• I enjoy #RealTalk a little more than any person should
  • I’m really efficient at my job so that sometimes leads to some bouts of boredom

All of these converge – especially the last one – at a website called Post Grad Problems. Short, entertaining articles that encompass some of the employment woes experienced by the younger generation. I personally enjoy it, but it’s not for everyone and that’s a-ok.

So anyways…

They recently published a fantastic article about why you shouldn’t take work home with you. And like any other person, I shared it on the Book of Faces because I felt it contained good advice for anyone of any age. Typically, if a comment thread even forms, it’s filled with laughter and casual banter. But every now and then, someone gets their jimmies rustled and finds an issue with (what I believe to be) common sense advice. In the aforementioned article, there is a segment about not sharing your salary numbers with your coworkers for the sake of maintaining the peace. Again, I feel this is common sense. However, just a couple days ago, an article from The Atlantic made its rounds on my feed, arguing that salary silence is illegal and might hide malicious intent from the employer and you might be getting stiffed and you deserve a “fair wage”… blah blah blah. And every “unbiased, enlightened, and informed” John Green progressive suddenly had another weapon against those damn capitalism loving Republicans.

A friend from high school – whom I barely talk to – felt ballsy enough to step up to the plate:

By employees being open about their compensation it gives them far greater power in the negotiation process and doesn’t hurt anyone but the employer [sic]

The following is my response that I felt was worthy of sharing…

Almost verbatim from that Atlantic article. Hmm…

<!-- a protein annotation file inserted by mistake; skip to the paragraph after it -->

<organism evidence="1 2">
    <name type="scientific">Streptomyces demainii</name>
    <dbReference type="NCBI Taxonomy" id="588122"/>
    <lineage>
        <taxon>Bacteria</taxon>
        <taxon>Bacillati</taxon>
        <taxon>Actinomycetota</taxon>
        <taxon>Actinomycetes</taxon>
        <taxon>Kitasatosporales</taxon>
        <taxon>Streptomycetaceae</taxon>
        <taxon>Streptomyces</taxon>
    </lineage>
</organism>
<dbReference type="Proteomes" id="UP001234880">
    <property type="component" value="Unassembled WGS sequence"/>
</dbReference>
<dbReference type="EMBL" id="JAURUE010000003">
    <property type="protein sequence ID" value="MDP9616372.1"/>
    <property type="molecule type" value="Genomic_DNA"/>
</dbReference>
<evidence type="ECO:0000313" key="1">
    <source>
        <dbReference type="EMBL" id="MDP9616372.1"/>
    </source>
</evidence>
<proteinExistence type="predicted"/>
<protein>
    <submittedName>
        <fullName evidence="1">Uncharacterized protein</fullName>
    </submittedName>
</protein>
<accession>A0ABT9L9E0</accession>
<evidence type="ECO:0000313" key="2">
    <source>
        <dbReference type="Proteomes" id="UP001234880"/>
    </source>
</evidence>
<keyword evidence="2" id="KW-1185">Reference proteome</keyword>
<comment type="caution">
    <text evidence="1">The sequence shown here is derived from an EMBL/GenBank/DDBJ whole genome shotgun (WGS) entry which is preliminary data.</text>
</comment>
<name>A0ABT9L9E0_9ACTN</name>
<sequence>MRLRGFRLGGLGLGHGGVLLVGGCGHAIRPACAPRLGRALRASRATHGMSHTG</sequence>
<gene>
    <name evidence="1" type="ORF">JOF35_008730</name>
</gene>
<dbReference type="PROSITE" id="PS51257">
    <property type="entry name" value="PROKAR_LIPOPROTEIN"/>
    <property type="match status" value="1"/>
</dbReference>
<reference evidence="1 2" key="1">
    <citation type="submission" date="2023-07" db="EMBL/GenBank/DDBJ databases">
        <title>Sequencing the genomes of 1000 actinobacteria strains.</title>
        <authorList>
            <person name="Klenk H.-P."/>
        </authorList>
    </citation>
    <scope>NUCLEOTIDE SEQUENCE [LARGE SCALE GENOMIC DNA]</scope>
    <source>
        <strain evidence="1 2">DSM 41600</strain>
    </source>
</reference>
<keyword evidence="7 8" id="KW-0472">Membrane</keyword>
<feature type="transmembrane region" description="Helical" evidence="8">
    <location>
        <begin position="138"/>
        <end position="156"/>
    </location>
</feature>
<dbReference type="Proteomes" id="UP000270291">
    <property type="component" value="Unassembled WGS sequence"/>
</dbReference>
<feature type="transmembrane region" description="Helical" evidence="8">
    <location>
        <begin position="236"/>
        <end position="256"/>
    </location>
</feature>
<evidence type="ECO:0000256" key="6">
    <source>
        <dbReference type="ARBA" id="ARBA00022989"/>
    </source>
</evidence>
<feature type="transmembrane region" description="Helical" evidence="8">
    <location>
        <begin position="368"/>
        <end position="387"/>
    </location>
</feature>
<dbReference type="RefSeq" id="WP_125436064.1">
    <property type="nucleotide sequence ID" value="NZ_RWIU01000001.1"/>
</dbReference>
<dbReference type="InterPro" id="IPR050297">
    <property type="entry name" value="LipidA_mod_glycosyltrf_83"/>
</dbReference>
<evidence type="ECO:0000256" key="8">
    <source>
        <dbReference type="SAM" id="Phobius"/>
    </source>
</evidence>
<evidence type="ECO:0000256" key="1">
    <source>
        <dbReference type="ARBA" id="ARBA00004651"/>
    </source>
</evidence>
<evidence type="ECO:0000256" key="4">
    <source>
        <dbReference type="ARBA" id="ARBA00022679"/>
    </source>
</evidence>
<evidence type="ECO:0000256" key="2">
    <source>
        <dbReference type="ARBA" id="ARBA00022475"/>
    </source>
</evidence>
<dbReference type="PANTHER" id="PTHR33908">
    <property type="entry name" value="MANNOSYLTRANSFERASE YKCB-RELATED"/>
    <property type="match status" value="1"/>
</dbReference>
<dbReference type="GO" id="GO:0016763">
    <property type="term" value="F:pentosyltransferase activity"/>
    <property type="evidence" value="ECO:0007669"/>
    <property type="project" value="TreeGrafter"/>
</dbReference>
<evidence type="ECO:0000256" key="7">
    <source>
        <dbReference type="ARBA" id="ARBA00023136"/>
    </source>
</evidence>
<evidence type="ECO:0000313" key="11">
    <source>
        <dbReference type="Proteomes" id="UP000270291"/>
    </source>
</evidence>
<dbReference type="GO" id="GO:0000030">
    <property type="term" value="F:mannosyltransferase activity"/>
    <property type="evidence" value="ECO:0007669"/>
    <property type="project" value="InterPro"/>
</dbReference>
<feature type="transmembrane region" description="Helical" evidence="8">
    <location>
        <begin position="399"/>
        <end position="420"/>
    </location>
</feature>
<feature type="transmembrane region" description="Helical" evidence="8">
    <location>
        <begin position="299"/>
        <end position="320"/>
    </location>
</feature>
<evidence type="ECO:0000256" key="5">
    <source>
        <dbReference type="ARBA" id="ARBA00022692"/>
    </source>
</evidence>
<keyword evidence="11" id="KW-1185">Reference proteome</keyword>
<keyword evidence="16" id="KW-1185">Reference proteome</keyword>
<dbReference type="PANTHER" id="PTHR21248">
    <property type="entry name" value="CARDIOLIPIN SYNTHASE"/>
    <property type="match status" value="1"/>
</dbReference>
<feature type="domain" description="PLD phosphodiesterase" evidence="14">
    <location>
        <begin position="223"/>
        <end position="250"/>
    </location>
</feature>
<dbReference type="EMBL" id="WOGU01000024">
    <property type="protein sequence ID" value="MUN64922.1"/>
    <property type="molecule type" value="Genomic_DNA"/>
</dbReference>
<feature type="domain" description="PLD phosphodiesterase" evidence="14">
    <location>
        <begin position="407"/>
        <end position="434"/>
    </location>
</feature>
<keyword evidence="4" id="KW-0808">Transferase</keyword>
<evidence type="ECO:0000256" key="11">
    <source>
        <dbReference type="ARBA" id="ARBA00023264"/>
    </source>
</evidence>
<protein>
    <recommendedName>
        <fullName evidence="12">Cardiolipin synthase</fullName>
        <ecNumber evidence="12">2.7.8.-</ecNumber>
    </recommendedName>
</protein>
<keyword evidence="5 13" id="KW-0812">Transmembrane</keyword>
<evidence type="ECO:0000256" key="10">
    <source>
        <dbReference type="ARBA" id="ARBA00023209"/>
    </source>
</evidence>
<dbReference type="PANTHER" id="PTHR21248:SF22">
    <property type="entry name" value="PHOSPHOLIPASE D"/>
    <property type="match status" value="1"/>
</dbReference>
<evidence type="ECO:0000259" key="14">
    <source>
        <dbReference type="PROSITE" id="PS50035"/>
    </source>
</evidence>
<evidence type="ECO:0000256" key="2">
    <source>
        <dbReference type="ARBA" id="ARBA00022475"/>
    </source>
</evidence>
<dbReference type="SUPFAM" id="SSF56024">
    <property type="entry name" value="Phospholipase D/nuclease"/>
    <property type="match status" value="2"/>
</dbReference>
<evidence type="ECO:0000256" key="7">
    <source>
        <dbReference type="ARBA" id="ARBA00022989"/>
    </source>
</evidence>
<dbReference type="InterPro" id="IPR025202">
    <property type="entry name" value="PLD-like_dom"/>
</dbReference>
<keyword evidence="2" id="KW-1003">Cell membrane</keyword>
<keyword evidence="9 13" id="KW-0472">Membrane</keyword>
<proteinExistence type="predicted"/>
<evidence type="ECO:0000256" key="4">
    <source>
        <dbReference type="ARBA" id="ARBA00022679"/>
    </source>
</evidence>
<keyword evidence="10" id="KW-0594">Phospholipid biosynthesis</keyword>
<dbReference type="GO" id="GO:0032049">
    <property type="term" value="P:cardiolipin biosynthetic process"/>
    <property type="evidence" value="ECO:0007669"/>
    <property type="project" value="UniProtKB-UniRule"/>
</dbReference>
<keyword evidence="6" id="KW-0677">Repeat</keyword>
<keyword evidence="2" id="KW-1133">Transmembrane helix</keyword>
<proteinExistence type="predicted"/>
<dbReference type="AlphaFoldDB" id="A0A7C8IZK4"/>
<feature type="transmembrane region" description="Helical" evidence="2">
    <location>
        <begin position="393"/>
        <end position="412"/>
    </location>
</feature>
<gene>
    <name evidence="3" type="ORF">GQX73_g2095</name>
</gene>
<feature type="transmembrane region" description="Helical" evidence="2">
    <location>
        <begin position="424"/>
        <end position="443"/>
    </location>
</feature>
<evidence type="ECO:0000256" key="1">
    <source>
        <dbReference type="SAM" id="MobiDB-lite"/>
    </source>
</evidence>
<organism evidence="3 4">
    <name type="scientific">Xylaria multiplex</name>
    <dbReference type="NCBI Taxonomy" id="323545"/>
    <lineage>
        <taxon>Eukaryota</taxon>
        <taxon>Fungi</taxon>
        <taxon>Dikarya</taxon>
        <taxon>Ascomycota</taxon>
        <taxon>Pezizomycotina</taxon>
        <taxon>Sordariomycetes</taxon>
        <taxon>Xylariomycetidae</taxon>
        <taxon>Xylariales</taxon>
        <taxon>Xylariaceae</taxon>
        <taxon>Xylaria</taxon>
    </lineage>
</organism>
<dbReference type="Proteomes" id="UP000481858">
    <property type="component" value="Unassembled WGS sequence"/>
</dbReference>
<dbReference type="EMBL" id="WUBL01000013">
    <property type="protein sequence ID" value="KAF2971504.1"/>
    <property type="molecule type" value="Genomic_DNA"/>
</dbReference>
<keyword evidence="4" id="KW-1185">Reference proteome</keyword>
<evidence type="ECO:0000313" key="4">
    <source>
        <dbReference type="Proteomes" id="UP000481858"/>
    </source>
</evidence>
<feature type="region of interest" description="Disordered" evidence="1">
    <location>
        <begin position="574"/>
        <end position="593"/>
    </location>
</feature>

The underlying assumption is that everyone brings the same thing to the table and they don’t. Everyone has different strengths and weaknesses. My office is a prime example of that. For the longest time, technicians were people who had been promoted up from production, maintenance, etc. It’s only been recently that management moved away from that approach and started hiring college grads. Why? I don’t know and I don’t care. It was their decision. But it ended up with a very eclectic group that is highly versatile.

One of my coworkers has been with [company name redacted] for over 20 years. He earned his way up from maintenance. He’s skilled in a lot of areas but the one that sticks out to me is PLC programming. I know some basics of ladder logic but he is an absolute mastermind. It’s amazing watching him work. The paint line went down for a few minutes one day for a small repair. During that window, I watched him tweak the code real quick. When the line went active again, the robot movements were exponentially smoother. No one told him to do it. He had so much knowledge of the process that he was able to recognize a problem before it happened. Cool shit, right? And you wanna know what blew his mind? My CAD skills, and that I picked up CATIA – a software I’ve never touched before – in a mere 2 weeks. My department needs PLC guys and CAD guys. And is there a pay discrepancy? Oh sure. Because the weight of each skill is different depending on the project and what is necessary to get the job completed.